May 9, 2017—A full recording of the National Automotive Service Task Force's (NASTF) three-hour Spring 2017 general meeting and cuts of several selected presentations will be posted to NASTF’s YouTube channel by May 20, 2017.
The meeting, which was held on April 24 in New Orleans, hosted discussions on a wide range of industry issues, including the technician shortage. The presentations, which involved eleven presenters and several questions from the OEM and independent audience, included:
Education. NASTF chair, Mark Saxonberg, principal of SCS, moderated a panel discussion on technician education with a focus on leveraging existing programs to solve the shortage of qualified techs. The one-hour session, The Road to GREAT Technicians: Let’s Get Started, examined why the aftermarket should want to better use ASE’s AYES program with comments from panelists: Trish Serratore, president of NATEF; Rick Lester, Manager of Toyota’s T-TEN program and Chris Chesney, senior director of customer training at CARQUEST. Jill Saunders of Toyota and Rob Morrell of WORLDPAC added insight on the NASTF Education Committee’s initiative, revealing their wish to ensure the industry will succeed in 1) promotion of current industry programs, 2) development of apprentice/intern standards, 3) establishment of career credential tracking, and 4) ensuring ongoing continuing education.
Collision. Tim Morgan, managing director of Spanesi Americas alerted the industry to a list of technologies now challenging the collision repairer, including the use of scan tools, the need for OEM repair techniques, changing vehicle structure content, changing repair techniques and the struggle to simply find repair procedures.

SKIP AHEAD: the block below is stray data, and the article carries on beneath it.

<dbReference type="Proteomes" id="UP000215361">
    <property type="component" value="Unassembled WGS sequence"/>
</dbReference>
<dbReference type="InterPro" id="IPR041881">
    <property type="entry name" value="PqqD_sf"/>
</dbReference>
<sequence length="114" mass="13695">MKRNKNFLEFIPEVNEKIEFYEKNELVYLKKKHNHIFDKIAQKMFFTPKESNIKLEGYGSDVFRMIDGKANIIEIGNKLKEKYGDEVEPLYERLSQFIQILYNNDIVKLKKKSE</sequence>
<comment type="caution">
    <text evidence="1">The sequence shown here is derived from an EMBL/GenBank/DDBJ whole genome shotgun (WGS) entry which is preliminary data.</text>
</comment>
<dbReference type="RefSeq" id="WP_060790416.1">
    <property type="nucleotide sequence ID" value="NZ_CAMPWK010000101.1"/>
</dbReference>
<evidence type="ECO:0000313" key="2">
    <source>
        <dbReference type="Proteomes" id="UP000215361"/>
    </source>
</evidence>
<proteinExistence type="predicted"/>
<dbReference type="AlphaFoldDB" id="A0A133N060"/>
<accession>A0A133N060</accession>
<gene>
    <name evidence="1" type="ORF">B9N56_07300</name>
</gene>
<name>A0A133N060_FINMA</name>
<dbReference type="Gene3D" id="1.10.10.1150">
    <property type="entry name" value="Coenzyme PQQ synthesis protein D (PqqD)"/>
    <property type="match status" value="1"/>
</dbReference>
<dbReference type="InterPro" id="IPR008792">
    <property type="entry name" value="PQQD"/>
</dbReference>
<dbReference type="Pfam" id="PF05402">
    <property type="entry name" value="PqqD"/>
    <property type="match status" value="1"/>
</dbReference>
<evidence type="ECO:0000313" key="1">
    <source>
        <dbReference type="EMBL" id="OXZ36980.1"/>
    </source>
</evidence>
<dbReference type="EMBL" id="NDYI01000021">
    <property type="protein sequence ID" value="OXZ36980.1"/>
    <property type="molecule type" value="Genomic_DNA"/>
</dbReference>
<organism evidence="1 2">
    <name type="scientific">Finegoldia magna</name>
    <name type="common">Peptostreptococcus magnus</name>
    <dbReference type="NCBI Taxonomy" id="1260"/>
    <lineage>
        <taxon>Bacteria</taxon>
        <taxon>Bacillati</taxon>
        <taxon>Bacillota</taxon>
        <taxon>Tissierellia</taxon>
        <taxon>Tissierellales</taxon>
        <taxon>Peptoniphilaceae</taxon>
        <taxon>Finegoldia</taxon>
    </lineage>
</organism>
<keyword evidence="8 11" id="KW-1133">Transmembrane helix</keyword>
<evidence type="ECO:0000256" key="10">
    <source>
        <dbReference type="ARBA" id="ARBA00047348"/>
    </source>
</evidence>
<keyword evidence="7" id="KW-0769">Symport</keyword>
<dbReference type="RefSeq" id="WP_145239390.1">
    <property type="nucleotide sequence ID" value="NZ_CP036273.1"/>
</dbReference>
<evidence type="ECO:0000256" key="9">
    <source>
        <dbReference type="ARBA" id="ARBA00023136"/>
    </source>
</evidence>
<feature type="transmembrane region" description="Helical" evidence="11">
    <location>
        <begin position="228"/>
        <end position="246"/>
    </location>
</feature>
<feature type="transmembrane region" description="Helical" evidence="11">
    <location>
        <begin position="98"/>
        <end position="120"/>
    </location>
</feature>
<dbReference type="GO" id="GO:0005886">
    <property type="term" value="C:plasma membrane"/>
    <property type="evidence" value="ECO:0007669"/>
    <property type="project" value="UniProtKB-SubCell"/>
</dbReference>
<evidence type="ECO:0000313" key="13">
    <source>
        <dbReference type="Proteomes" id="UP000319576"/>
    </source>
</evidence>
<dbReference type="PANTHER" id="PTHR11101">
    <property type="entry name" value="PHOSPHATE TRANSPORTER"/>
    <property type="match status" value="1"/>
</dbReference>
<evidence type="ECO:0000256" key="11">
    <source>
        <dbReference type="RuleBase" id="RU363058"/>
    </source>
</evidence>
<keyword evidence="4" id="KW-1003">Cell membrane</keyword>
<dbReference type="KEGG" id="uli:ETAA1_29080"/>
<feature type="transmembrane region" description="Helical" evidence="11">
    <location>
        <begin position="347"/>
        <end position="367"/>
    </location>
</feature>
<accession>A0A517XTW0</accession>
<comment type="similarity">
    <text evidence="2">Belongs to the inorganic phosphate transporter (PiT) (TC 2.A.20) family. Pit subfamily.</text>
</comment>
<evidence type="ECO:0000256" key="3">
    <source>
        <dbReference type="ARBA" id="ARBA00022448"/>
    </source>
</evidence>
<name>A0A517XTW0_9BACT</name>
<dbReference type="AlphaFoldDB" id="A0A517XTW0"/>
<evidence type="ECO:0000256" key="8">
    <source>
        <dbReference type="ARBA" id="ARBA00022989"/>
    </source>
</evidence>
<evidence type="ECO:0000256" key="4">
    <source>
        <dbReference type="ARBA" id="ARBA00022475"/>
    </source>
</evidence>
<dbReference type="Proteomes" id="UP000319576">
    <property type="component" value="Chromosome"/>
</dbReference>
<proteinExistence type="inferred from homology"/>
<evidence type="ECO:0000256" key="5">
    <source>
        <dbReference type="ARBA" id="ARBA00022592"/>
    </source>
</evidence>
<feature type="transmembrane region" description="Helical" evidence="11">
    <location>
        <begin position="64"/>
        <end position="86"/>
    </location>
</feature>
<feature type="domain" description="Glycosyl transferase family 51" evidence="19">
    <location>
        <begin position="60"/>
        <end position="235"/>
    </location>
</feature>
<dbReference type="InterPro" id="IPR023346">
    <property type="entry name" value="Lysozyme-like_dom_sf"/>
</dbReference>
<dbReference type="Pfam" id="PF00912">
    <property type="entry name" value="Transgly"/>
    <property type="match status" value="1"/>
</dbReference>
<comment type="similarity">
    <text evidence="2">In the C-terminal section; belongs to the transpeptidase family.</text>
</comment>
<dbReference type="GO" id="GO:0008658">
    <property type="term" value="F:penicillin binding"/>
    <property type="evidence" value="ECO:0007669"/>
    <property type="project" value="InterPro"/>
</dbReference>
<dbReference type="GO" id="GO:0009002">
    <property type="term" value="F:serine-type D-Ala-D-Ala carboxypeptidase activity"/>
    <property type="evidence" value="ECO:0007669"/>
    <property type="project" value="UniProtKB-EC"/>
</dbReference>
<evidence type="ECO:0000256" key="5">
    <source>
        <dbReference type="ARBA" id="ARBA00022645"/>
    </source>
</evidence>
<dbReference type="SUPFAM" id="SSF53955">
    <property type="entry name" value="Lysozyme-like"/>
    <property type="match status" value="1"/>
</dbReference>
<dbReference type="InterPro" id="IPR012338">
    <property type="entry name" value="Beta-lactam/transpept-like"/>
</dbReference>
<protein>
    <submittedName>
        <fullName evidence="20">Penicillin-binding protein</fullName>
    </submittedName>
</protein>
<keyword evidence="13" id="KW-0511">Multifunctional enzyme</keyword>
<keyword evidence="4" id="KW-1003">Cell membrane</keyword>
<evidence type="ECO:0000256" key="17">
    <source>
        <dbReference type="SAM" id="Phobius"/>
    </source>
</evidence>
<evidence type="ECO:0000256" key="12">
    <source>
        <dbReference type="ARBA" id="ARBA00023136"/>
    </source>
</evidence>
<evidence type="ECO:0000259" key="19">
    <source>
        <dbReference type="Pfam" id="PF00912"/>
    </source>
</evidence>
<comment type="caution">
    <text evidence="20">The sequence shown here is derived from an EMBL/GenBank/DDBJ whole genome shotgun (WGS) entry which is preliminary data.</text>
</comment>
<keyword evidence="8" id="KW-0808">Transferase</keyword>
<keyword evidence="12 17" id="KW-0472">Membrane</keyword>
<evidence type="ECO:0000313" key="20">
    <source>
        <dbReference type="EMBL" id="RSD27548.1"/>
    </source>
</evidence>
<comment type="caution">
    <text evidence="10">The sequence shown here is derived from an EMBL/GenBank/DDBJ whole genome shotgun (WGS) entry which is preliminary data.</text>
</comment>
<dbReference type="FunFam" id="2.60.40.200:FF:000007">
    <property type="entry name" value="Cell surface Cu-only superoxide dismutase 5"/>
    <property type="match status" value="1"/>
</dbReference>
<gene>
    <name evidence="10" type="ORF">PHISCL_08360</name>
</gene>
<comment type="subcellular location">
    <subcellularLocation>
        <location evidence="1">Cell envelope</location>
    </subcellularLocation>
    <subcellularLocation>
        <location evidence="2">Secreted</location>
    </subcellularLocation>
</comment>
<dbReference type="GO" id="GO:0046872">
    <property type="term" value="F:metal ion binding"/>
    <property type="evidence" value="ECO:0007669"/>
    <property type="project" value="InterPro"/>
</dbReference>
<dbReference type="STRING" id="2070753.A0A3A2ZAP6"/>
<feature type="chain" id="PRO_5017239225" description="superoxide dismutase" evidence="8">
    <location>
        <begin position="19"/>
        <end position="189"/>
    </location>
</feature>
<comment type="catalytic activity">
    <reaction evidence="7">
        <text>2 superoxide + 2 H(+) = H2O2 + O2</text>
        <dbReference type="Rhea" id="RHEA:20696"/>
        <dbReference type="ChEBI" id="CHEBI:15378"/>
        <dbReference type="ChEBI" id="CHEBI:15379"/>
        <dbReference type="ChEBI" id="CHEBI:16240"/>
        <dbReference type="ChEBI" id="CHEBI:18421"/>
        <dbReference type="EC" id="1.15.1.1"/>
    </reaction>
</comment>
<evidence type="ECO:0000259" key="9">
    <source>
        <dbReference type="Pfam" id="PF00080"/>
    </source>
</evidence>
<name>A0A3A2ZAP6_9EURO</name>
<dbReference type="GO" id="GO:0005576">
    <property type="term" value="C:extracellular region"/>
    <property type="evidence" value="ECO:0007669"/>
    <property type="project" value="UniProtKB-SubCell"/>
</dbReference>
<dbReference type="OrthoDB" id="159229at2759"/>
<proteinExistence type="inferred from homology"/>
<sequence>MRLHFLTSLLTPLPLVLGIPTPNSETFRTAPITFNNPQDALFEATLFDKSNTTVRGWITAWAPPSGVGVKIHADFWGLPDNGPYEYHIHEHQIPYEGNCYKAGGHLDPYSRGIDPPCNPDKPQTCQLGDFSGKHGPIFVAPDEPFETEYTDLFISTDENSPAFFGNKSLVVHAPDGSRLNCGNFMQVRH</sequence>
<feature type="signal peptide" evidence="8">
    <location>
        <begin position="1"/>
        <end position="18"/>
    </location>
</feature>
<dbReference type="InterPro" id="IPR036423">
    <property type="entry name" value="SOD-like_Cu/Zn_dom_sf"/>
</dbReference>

VSP Registry. Claude Hensley, owner of Lockman Florida, presented the semi-annual report on the status of NASTF’s Vehicle Security Professional Registry, revealing a 31 percent annual increase in the number of Registry subscribers, now numbering more than 5,000 with 55 percent in the locksmith segment and 45 percent in the auto repair segment.
SAE J2534. Kurt Immekus, service publication specialist for Audi/VW and Bernie Carr of Bosch discussed the status of the many SAE J2534 projects and presented a range of industry benefits from the pending adoption by industry of the 05.00 version.
Heavy Duty. NASTF executive director, Skip Potter, reported on the recent addition of commercial vehicle OEMs to NASTF’s Service Information Request program. He noted that medium duty OEMs are mostly compliant now with the HD MOU but not all Class 8 truck OEMs have settled their understanding with the aftermarket of the MOU requirements or provided enough resources to launch their solution. Potter encouraged HD technicians to file specific NASTF SIRs, which will help HD OEMs understand what technicians need and how they need it.